The Dutch specialty chemical company DSM says it will cut 1,000 jobs—4% of its workforce—as part of a companywide program to reduce costs. The move follows a 14% drop in the firm’s earnings before interest, taxes, depreciation, and amortization to $359 million in the second quarter compared with the year-ago period. Sales were flat at $2.8 billion.
More than half of the job cuts will be made in Europe, including about 400 in the Netherlands. The company says its plans include the closure of a plant in Sweden producing lipids and a “comprehensive program” to reduce fixed costs and accelerate sales of innovative specialty chemicals in its engineering plastics business.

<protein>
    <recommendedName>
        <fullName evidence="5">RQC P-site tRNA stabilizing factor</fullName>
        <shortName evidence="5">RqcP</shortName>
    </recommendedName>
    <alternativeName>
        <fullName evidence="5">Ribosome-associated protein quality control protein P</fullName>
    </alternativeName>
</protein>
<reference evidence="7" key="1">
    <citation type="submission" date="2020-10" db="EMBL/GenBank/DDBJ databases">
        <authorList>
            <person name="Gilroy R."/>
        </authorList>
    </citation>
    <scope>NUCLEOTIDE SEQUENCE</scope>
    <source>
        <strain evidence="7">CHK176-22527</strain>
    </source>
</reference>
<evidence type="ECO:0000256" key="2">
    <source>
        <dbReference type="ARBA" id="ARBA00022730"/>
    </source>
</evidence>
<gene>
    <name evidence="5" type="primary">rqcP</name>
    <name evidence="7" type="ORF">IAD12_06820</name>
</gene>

DSM expects its program, which will be implemented over the next 18 months, to deliver annual savings of about $185 million by 2014. This program is in addition to already-announced restructuring initiatives at DSM’s resins business that aim to deliver annual savings of more than $30 million by 2013.
CEO Feike Sijbesma blames the company’s dip in financial performance partly on weakness in caprolactam, a nylon intermediate. DSM is introducing its cost-reduction program now because of “challenging developments in some markets,” particularly Europe, Sijbesma adds.
DSM continues to make acquisitions despite the savings plan. A day after revealing the cuts, it announced it would acquire the Brazilian animal nutrition supplements producer Tortuga Companhia Zootécnica Agrária for $575 million. Sijbesma says the purchase will bring to $2.2 billion the value of nutrition-related acquisitions the firm has made in the past two years.